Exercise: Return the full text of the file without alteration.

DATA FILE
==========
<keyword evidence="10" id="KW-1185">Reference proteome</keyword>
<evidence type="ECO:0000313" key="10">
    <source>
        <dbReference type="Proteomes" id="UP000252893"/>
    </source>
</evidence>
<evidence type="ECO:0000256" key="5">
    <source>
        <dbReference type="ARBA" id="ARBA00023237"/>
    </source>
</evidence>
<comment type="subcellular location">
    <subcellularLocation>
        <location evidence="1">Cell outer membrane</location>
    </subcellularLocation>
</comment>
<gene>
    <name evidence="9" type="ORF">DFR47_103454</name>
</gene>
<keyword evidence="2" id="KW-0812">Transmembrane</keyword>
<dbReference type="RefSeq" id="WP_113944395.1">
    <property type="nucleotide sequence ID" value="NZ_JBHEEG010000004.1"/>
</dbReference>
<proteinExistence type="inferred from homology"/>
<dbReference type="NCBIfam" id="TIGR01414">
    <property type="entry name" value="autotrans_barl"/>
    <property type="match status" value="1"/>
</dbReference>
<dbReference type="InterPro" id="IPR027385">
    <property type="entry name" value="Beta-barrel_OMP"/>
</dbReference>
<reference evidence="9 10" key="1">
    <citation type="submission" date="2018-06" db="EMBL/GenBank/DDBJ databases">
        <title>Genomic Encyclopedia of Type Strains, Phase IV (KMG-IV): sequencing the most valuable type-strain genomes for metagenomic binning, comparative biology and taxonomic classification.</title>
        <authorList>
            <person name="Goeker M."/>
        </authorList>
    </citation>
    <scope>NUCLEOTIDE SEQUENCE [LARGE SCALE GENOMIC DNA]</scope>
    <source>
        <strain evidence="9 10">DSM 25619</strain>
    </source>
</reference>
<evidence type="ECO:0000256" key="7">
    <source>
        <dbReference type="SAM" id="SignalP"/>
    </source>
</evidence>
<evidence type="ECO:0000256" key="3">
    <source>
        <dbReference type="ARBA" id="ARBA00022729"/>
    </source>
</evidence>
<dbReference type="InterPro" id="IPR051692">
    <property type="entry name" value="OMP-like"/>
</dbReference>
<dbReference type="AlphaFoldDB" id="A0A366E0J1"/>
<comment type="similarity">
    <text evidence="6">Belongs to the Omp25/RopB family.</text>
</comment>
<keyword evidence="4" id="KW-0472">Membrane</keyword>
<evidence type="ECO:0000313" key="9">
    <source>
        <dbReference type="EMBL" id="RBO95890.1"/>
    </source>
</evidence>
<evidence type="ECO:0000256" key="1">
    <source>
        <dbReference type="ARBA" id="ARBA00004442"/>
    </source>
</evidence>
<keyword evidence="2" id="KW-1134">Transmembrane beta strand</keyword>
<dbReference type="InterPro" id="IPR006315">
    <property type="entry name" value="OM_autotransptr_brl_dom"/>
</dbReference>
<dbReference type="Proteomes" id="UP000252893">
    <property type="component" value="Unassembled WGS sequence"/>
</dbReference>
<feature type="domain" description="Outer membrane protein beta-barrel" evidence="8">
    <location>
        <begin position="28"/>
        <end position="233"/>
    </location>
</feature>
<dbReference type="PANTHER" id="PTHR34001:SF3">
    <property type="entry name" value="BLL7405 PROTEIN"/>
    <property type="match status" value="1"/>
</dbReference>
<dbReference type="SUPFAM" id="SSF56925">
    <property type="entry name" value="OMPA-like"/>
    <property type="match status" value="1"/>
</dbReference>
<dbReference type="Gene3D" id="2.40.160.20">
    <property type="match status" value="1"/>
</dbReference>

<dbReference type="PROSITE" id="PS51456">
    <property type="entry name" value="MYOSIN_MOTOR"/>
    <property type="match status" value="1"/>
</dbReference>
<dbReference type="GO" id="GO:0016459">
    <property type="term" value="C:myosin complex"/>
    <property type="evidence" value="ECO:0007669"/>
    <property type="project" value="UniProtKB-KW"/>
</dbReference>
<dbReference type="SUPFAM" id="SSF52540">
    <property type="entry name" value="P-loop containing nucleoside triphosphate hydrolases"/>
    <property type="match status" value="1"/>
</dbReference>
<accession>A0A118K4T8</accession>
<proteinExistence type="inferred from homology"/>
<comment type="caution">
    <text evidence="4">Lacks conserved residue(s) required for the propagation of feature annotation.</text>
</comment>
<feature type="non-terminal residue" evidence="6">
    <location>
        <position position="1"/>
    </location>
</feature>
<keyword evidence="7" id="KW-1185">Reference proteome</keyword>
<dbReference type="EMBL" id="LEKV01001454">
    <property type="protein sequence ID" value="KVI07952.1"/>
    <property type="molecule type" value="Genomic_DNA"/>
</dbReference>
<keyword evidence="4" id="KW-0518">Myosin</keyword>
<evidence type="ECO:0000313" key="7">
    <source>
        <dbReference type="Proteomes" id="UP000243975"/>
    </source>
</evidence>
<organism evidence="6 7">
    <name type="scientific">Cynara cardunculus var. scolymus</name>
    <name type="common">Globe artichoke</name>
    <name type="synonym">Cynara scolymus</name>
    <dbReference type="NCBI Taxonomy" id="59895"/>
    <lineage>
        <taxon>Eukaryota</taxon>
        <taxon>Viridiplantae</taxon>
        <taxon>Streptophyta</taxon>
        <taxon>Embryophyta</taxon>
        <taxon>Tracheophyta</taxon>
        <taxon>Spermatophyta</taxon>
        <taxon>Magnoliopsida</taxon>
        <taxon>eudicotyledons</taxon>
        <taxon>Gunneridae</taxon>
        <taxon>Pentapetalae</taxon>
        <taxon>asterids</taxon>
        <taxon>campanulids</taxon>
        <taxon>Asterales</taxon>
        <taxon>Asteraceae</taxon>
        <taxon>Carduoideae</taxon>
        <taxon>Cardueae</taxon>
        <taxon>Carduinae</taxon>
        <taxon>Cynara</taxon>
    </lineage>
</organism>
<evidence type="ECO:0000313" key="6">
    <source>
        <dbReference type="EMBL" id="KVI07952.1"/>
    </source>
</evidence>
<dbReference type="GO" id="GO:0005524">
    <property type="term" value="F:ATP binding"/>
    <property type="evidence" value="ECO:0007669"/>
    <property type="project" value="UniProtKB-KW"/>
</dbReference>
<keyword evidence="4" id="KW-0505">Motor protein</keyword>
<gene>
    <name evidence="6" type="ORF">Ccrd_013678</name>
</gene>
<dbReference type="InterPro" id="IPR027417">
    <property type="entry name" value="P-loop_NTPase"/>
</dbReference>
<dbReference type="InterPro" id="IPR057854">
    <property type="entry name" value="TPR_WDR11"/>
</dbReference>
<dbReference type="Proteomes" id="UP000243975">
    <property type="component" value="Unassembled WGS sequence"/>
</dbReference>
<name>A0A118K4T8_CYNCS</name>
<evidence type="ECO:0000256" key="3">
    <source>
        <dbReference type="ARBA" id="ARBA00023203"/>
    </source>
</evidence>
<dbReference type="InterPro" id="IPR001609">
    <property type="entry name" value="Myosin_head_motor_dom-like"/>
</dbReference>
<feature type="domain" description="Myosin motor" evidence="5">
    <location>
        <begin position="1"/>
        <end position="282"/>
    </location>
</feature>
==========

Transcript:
<keyword evidence="10" id="KW-1185">Reference proteome</keyword>
<evidence type="ECO:0000313" key="10">
    <source>
        <dbReference type="Proteomes" id="UP000252893"/>
    </source>
</evidence>
<evidence type="ECO:0000256" key="5">
    <source>
        <dbReference type="ARBA" id="ARBA00023237"/>
    </source>
</evidence>
<comment type="subcellular location">
    <subcellularLocation>
        <location evidence="1">Cell outer membrane</location>
    </subcellularLocation>
</comment>
<gene>
    <name evidence="9" type="ORF">DFR47_103454</name>
</gene>
<keyword evidence="2" id="KW-0812">Transmembrane</keyword>
<dbReference type="RefSeq" id="WP_113944395.1">
    <property type="nucleotide sequence ID" value="NZ_JBHEEG010000004.1"/>
</dbReference>
<proteinExistence type="inferred from homology"/>
<dbReference type="NCBIfam" id="TIGR01414">
    <property type="entry name" value="autotrans_barl"/>
    <property type="match status" value="1"/>
</dbReference>
<dbReference type="InterPro" id="IPR027385">
    <property type="entry name" value="Beta-barrel_OMP"/>
</dbReference>
<reference evidence="9 10" key="1">
    <citation type="submission" date="2018-06" db="EMBL/GenBank/DDBJ databases">
        <title>Genomic Encyclopedia of Type Strains, Phase IV (KMG-IV): sequencing the most valuable type-strain genomes for metagenomic binning, comparative biology and taxonomic classification.</title>
        <authorList>
            <person name="Goeker M."/>
        </authorList>
    </citation>
    <scope>NUCLEOTIDE SEQUENCE [LARGE SCALE GENOMIC DNA]</scope>
    <source>
        <strain evidence="9 10">DSM 25619</strain>
    </source>
</reference>
<evidence type="ECO:0000256" key="7">
    <source>
        <dbReference type="SAM" id="SignalP"/>
    </source>
</evidence>
<evidence type="ECO:0000256" key="3">
    <source>
        <dbReference type="ARBA" id="ARBA00022729"/>
    </source>
</evidence>
<dbReference type="InterPro" id="IPR051692">
    <property type="entry name" value="OMP-like"/>
</dbReference>
<dbReference type="AlphaFoldDB" id="A0A366E0J1"/>
<comment type="similarity">
    <text evidence="6">Belongs to the Omp25/RopB family.</text>
</comment>
<keyword evidence="4" id="KW-0472">Membrane</keyword>
<evidence type="ECO:0000313" key="9">
    <source>
        <dbReference type="EMBL" id="RBO95890.1"/>
    </source>
</evidence>
<evidence type="ECO:0000256" key="1">
    <source>
        <dbReference type="ARBA" id="ARBA00004442"/>
    </source>
</evidence>
<keyword evidence="2" id="KW-1134">Transmembrane beta strand</keyword>
<dbReference type="InterPro" id="IPR006315">
    <property type="entry name" value="OM_autotransptr_brl_dom"/>
</dbReference>
<dbReference type="Proteomes" id="UP000252893">
    <property type="component" value="Unassembled WGS sequence"/>
</dbReference>
<feature type="domain" description="Outer membrane protein beta-barrel" evidence="8">
    <location>
        <begin position="28"/>
        <end position="233"/>
    </location>
</feature>
<dbReference type="PANTHER" id="PTHR34001:SF3">
    <property type="entry name" value="BLL7405 PROTEIN"/>
    <property type="match status" value="1"/>
</dbReference>
<dbReference type="SUPFAM" id="SSF56925">
    <property type="entry name" value="OMPA-like"/>
    <property type="match status" value="1"/>
</dbReference>
<dbReference type="Gene3D" id="2.40.160.20">
    <property type="match status" value="1"/>
</dbReference>

<dbReference type="PROSITE" id="PS51456">
    <property type="entry name" value="MYOSIN_MOTOR"/>
    <property type="match status" value="1"/>
</dbReference>
<dbReference type="GO" id="GO:0016459">
    <property type="term" value="C:myosin complex"/>
    <property type="evidence" value="ECO:0007669"/>
    <property type="project" value="UniProtKB-KW"/>
</dbReference>
<dbReference type="SUPFAM" id="SSF52540">
    <property type="entry name" value="P-loop containing nucleoside triphosphate hydrolases"/>
    <property type="match status" value="1"/>
</dbReference>
<accession>A0A118K4T8</accession>
<proteinExistence type="inferred from homology"/>
<comment type="caution">
    <text evidence="4">Lacks conserved residue(s) required for the propagation of feature annotation.</text>
</comment>
<feature type="non-terminal residue" evidence="6">
    <location>
        <position position="1"/>
    </location>
</feature>
<keyword evidence="7" id="KW-1185">Reference proteome</keyword>
<dbReference type="EMBL" id="LEKV01001454">
    <property type="protein sequence ID" value="KVI07952.1"/>
    <property type="molecule type" value="Genomic_DNA"/>
</dbReference>
<keyword evidence="4" id="KW-0518">Myosin</keyword>
<evidence type="ECO:0000313" key="7">
    <source>
        <dbReference type="Proteomes" id="UP000243975"/>
    </source>
</evidence>
<organism evidence="6 7">
    <name type="scientific">Cynara cardunculus var. scolymus</name>
    <name type="common">Globe artichoke</name>
    <name type="synonym">Cynara scolymus</name>
    <dbReference type="NCBI Taxonomy" id="59895"/>
    <lineage>
        <taxon>Eukaryota</taxon>
        <taxon>Viridiplantae</taxon>
        <taxon>Streptophyta</taxon>
        <taxon>Embryophyta</taxon>
        <taxon>Tracheophyta</taxon>
        <taxon>Spermatophyta</taxon>
        <taxon>Magnoliopsida</taxon>
        <taxon>eudicotyledons</taxon>
        <taxon>Gunneridae</taxon>
        <taxon>Pentapetalae</taxon>
        <taxon>asterids</taxon>
        <taxon>campanulids</taxon>
        <taxon>Asterales</taxon>
        <taxon>Asteraceae</taxon>
        <taxon>Carduoideae</taxon>
        <taxon>Cardueae</taxon>
        <taxon>Carduinae</taxon>
        <taxon>Cynara</taxon>
    </lineage>
</organism>
<evidence type="ECO:0000313" key="6">
    <source>
        <dbReference type="EMBL" id="KVI07952.1"/>
    </source>
</evidence>
<dbReference type="GO" id="GO:0005524">
    <property type="term" value="F:ATP binding"/>
    <property type="evidence" value="ECO:0007669"/>
    <property type="project" value="UniProtKB-KW"/>
</dbReference>
<keyword evidence="4" id="KW-0505">Motor protein</keyword>
<gene>
    <name evidence="6" type="ORF">Ccrd_013678</name>
</gene>
<dbReference type="InterPro" id="IPR027417">
    <property type="entry name" value="P-loop_NTPase"/>
</dbReference>
<dbReference type="InterPro" id="IPR057854">
    <property type="entry name" value="TPR_WDR11"/>
</dbReference>
<dbReference type="Proteomes" id="UP000243975">
    <property type="component" value="Unassembled WGS sequence"/>
</dbReference>
<name>A0A118K4T8_CYNCS</name>
<evidence type="ECO:0000256" key="3">
    <source>
        <dbReference type="ARBA" id="ARBA00023203"/>
    </source>
</evidence>
<dbReference type="InterPro" id="IPR001609">
    <property type="entry name" value="Myosin_head_motor_dom-like"/>
</dbReference>
<feature type="domain" description="Myosin motor" evidence="5">
    <location>
        <begin position="1"/>
        <end position="282"/>
    </location>
</feature>